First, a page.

There’s often a lot of focus placed on what we must do in order to achieve success, but it can be more difficult to determine what we must give up to achieve it. Seemingly innocuous actions can accumulate into full-on self-sabotage and keep us from accomplishing our most desired goals. Want to increase your chances of reaching success? Consider giving up the following:
1. Comparing yourself to others
The only person you should compete with is your past self. Everyone enters the game at a different starting point, and everyone’s journey differs. You can be certain that at any given moment, some people are doing better than you are and others are doing worse. You can dwell on that and feel badly about yourself, or you can direct your energy into taking action that will let you achieve your goals. The choice is yours.
While you should absolutely learn from your past mistakes, you should also recognize that obsessing over them is futile. Very few (if any) among us haven’t been in a situation that we wish had played out differently, but unless you possess powers of time travel, playing the “what-if” game will cause more harm than good. Instead, concentrate on the good that’s in your life now and assess why you wish things would have turned out differently so that you may make different choices in the future.
3. Mindless scrolling
Though it may feel like not that big of a deal, spending time looking at your phone can steal away valuable time that you could devote to something productive or enriching. Instead of getting sucked into the digital world, designate specific times to check social media or set a timer so you realize exactly how much time you’re dedicating to your feed.
4. Toxic relationships
Whether they constantly bring up your past mistakes, put you down, or goad you into making bad decisions, letting toxic people go can preserve energy that you didn’t even realize you were wasting. If someone is doing more harm than good in your life and you often walk away from your interactions feeling drained or upset, consider scaling back the amount of time you spend with that person or breaking things off altogether.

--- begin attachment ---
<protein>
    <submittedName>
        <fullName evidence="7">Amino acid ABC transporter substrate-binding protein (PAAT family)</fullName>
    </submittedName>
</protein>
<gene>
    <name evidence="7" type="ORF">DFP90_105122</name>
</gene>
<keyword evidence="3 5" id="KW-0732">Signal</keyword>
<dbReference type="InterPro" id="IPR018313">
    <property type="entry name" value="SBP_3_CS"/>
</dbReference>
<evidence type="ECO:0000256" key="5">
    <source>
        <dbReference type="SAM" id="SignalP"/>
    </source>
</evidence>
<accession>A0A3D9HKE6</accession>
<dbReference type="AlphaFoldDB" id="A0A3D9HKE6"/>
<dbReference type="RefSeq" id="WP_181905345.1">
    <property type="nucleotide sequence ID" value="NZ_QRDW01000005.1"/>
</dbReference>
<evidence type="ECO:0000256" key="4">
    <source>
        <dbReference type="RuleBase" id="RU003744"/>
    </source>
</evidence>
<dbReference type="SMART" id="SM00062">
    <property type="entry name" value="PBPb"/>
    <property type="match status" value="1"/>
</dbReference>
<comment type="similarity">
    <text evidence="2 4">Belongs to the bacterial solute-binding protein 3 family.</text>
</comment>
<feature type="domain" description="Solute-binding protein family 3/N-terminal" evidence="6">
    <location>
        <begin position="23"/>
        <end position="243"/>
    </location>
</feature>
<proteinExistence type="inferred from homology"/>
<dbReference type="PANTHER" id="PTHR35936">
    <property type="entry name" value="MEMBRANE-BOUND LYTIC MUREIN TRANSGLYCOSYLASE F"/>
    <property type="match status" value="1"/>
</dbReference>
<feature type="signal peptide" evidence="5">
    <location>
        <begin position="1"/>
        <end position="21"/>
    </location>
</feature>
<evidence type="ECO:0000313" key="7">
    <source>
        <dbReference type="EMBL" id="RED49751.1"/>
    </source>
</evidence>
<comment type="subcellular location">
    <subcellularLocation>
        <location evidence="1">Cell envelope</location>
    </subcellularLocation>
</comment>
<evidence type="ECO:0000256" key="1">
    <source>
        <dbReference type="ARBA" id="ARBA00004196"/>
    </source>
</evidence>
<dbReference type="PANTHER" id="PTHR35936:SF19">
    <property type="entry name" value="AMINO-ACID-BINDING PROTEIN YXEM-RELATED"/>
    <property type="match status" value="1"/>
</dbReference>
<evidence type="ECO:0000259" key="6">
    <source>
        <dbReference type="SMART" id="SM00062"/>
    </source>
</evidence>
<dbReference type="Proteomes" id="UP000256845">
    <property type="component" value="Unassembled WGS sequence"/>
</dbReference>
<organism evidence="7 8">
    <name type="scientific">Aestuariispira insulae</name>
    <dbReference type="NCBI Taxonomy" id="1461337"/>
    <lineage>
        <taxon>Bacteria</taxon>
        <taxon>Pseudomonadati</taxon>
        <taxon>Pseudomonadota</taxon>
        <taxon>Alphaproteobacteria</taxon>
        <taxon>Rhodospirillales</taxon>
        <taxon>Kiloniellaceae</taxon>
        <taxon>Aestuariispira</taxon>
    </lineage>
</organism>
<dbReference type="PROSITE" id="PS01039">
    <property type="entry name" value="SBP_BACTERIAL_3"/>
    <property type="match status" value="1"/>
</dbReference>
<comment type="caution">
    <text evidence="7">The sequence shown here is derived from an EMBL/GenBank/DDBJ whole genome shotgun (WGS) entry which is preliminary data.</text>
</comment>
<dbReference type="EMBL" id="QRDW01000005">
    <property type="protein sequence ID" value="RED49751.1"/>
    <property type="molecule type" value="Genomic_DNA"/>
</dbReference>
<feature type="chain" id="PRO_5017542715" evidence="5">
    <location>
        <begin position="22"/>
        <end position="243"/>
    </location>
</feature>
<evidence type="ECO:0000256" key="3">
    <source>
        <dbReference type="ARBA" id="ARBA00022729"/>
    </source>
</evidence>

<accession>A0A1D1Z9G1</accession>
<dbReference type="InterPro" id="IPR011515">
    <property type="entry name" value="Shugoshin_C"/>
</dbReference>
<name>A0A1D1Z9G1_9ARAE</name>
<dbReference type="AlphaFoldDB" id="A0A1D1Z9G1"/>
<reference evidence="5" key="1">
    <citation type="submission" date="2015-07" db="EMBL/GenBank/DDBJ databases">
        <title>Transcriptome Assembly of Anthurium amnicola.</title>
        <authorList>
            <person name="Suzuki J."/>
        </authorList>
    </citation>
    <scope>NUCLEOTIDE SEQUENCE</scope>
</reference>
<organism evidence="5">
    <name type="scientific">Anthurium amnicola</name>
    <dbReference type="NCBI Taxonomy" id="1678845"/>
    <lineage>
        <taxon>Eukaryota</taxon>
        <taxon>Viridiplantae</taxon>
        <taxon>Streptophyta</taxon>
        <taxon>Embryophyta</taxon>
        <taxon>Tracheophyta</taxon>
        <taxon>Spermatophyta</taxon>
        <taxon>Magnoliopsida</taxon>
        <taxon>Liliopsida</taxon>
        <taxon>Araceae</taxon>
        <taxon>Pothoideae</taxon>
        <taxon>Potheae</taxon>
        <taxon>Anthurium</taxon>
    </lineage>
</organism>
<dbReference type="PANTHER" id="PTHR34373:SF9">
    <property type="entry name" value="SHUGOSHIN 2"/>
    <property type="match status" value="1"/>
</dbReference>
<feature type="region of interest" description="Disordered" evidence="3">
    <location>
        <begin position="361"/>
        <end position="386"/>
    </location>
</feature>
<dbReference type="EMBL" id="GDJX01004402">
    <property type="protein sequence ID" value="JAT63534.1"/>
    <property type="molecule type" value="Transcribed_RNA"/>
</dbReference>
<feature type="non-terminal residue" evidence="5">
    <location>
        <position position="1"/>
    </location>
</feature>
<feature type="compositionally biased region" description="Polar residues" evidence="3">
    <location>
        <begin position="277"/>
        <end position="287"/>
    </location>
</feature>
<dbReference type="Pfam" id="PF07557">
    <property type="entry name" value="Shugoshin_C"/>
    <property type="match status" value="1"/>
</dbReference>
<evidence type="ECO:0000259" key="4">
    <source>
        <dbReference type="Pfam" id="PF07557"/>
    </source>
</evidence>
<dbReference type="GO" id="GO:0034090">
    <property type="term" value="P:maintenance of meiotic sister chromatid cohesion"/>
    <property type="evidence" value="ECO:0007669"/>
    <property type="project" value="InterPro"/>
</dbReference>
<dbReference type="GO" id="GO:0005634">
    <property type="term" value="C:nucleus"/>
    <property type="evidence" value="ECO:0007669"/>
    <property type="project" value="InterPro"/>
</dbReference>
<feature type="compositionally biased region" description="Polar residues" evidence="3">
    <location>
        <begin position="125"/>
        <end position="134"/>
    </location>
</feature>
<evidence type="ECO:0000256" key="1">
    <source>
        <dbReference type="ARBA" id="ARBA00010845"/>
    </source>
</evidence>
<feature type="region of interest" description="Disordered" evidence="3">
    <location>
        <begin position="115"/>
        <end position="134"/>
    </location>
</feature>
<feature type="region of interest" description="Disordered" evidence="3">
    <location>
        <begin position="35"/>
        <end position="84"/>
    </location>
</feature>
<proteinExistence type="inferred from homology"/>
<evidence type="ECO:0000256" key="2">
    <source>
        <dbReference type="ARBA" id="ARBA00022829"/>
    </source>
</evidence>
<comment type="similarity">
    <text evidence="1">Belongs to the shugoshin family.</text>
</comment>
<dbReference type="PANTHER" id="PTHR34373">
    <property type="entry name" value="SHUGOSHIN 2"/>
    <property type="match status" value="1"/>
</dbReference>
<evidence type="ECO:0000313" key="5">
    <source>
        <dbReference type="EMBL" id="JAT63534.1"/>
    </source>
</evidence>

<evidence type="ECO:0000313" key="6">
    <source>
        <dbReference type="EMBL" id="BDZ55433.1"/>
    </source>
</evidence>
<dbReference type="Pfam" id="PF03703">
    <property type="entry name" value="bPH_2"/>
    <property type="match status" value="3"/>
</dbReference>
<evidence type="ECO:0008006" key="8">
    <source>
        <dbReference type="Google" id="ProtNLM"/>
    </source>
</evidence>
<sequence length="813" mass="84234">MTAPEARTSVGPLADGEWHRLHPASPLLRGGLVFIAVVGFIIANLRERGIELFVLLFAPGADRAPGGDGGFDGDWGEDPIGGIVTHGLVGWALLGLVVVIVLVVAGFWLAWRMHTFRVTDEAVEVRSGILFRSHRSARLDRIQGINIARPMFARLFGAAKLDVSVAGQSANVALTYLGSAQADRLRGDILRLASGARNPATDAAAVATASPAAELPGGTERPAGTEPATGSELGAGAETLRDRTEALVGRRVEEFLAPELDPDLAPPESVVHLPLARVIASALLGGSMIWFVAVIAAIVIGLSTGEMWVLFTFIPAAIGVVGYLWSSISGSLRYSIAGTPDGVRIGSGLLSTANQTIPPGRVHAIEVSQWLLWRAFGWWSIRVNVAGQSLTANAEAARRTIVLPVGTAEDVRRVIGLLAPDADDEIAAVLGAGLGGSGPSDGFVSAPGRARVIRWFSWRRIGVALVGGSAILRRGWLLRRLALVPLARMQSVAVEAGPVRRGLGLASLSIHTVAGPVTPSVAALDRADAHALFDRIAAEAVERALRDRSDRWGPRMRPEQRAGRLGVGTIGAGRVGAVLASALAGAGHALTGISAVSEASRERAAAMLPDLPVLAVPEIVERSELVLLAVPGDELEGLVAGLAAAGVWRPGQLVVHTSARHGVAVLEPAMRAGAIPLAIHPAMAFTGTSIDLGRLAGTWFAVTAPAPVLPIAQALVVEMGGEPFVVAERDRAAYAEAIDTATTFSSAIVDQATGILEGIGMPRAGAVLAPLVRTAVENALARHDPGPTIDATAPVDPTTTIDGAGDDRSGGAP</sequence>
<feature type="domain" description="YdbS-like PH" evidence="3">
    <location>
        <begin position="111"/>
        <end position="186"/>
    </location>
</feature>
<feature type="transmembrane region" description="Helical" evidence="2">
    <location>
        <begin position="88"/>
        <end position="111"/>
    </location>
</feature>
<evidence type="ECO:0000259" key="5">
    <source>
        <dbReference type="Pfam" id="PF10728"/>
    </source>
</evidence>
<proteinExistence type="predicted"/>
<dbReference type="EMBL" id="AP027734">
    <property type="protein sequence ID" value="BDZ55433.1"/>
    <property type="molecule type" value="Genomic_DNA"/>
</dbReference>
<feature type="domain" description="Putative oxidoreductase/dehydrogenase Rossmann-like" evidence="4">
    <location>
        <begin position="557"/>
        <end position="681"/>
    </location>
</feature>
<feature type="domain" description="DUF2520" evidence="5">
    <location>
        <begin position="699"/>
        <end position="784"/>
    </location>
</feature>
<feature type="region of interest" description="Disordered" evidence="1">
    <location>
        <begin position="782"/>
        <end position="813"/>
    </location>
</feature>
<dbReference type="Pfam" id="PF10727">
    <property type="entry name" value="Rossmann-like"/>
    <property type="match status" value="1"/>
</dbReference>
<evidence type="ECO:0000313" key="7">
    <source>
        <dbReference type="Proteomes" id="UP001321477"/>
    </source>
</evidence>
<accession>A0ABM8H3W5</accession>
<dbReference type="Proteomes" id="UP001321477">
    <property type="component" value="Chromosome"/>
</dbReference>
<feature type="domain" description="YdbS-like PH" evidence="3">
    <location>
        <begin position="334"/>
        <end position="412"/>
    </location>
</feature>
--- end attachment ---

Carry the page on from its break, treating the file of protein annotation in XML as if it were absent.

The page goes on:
They do more harm than good—actually, they do no good at all. While understanding who you do and do not trust is extremely important, sweating the small stuff can create roadblocks to your own happiness. People mess up—you can share your feelings with them and give them an opportunity to attempt to correct their mistake, cut them lose, or if your grudge is against someone you didn’t know well, you can chalk it up to a bad experience and move on. Work toward forgiving or letting go, but don’t let hatred take up space in your head and poison your life.
6. Waiting for a sign
If you’re waiting for a sign, this is it! Truly going for something you want can feel intimidating, so you may want to just hang back until the stars align, but waiting for optimal conditions to move forward is a major waste of time. Keep working toward your goals because it’s what you want to do; don’t wait for permission to live your dream.
In the words of Elizabeth Gilbert, “Perfectionism is just fear in fancy shoes and a mink coat, pretending to be elegant when actually it's just terrified.” Sometimes done is better than good. Strive toward being the best that you can be, but don’t fixate on your mistakes so hard that you stop moving forward.
What's your no. 1 piece of advice for overcoming mental barriers at work? Leave your answer in the comments to help other FGB'ers!
This article was written by a FGB Contributor.
Kayla Heisler is an essayist and Pushcart Prize-nominated poet. She is an MFA candidate at Columbia University, and her work appears in New York's Best Emerging Poets 2017 anthology.